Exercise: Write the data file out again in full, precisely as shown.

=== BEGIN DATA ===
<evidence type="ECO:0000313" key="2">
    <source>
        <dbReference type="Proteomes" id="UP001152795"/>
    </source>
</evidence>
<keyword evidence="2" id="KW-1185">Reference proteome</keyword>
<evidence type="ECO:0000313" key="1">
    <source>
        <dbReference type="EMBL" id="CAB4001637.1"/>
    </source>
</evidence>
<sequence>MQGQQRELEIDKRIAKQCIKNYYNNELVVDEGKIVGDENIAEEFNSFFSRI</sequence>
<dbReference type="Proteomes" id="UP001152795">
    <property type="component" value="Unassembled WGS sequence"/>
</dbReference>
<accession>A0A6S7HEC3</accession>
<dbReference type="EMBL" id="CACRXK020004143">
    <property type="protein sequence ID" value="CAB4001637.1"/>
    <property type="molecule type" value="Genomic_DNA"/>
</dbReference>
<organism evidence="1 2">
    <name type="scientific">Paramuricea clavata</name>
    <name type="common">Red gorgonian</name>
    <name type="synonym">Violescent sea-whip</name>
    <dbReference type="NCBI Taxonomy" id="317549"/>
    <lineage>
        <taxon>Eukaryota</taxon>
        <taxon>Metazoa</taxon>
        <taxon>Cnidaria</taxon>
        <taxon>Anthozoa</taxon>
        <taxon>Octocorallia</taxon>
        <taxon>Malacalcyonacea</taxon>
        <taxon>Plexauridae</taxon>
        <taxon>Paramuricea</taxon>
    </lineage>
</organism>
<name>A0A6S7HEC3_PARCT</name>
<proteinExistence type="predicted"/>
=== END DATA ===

<evidence type="ECO:0000313" key="2">
    <source>
        <dbReference type="Proteomes" id="UP001152795"/>
    </source>
</evidence>
<keyword evidence="2" id="KW-1185">Reference proteome</keyword>
<evidence type="ECO:0000313" key="1">
    <source>
        <dbReference type="EMBL" id="CAB4001637.1"/>
    </source>
</evidence>
<sequence>MQGQQRELEIDKRIAKQCIKNYYNNELVVDEGKIVGDENIAEEFNSFFSRI</sequence>
<dbReference type="Proteomes" id="UP001152795">
    <property type="component" value="Unassembled WGS sequence"/>
</dbReference>
<accession>A0A6S7HEC3</accession>
<dbReference type="EMBL" id="CACRXK020004143">
    <property type="protein sequence ID" value="CAB4001637.1"/>
    <property type="molecule type" value="Genomic_DNA"/>
</dbReference>
<organism evidence="1 2">
    <name type="scientific">Paramuricea clavata</name>
    <name type="common">Red gorgonian</name>
    <name type="synonym">Violescent sea-whip</name>
    <dbReference type="NCBI Taxonomy" id="317549"/>
    <lineage>
        <taxon>Eukaryota</taxon>
        <taxon>Metazoa</taxon>
        <taxon>Cnidaria</taxon>
        <taxon>Anthozoa</taxon>
        <taxon>Octocorallia</taxon>
        <taxon>Malacalcyonacea</taxon>
        <taxon>Plexauridae</taxon>
        <taxon>Paramuricea</taxon>
    </lineage>
</organism>
<name>A0A6S7HEC3_PARCT</name>
<proteinExistence type="predicted"/>